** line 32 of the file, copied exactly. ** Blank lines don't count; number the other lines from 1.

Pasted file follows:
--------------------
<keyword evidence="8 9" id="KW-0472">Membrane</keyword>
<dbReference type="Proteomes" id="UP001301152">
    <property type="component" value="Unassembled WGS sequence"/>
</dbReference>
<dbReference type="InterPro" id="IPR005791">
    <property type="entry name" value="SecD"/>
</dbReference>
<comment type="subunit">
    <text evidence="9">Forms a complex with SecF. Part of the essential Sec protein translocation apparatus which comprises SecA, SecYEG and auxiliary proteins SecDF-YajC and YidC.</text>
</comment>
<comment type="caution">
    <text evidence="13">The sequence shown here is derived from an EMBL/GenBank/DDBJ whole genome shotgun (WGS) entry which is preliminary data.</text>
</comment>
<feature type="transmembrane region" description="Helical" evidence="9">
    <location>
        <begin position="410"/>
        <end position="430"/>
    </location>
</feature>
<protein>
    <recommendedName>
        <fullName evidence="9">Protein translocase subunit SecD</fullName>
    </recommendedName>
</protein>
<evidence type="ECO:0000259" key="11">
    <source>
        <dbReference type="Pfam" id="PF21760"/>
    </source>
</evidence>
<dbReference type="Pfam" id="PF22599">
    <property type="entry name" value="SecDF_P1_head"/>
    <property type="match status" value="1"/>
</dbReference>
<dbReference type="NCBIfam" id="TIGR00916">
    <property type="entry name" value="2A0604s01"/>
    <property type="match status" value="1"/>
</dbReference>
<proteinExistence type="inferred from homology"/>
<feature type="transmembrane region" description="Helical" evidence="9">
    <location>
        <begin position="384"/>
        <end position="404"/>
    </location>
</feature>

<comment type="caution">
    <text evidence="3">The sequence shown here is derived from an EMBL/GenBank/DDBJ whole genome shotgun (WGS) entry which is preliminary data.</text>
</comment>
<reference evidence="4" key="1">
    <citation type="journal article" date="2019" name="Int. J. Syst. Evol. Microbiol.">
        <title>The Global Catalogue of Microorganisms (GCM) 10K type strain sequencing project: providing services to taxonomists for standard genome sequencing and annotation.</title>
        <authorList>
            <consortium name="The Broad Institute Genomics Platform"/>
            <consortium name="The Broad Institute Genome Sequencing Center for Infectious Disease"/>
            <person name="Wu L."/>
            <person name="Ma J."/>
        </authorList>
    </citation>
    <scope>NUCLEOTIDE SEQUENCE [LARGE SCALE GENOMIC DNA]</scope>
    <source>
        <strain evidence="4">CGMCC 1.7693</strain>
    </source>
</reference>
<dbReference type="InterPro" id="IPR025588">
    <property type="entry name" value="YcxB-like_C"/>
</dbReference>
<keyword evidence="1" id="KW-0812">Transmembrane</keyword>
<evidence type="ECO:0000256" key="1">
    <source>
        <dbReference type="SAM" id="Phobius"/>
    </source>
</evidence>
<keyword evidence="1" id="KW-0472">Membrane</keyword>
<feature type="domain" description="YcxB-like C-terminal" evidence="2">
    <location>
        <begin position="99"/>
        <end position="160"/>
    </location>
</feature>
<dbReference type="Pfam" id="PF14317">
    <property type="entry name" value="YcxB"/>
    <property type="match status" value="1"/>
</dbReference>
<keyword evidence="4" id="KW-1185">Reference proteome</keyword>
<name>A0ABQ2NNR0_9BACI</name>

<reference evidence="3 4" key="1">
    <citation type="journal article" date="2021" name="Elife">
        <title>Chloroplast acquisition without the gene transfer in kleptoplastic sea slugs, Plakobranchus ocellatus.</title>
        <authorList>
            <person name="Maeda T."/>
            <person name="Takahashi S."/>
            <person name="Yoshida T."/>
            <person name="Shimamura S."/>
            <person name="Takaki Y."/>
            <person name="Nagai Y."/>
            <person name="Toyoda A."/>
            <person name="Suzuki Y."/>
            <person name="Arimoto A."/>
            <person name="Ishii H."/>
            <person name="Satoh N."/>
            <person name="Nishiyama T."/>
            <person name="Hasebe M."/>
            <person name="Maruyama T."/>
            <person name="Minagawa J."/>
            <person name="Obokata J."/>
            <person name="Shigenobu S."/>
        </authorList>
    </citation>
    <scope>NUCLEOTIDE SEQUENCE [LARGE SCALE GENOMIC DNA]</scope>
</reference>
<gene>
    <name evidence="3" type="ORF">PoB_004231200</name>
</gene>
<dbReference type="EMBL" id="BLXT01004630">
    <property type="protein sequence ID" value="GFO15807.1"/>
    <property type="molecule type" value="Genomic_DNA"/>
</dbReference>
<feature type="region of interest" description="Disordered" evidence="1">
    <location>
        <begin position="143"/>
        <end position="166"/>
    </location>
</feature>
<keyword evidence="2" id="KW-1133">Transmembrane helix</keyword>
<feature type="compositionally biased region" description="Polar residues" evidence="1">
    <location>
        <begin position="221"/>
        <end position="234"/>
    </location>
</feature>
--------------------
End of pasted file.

    <property type="match status" value="1"/>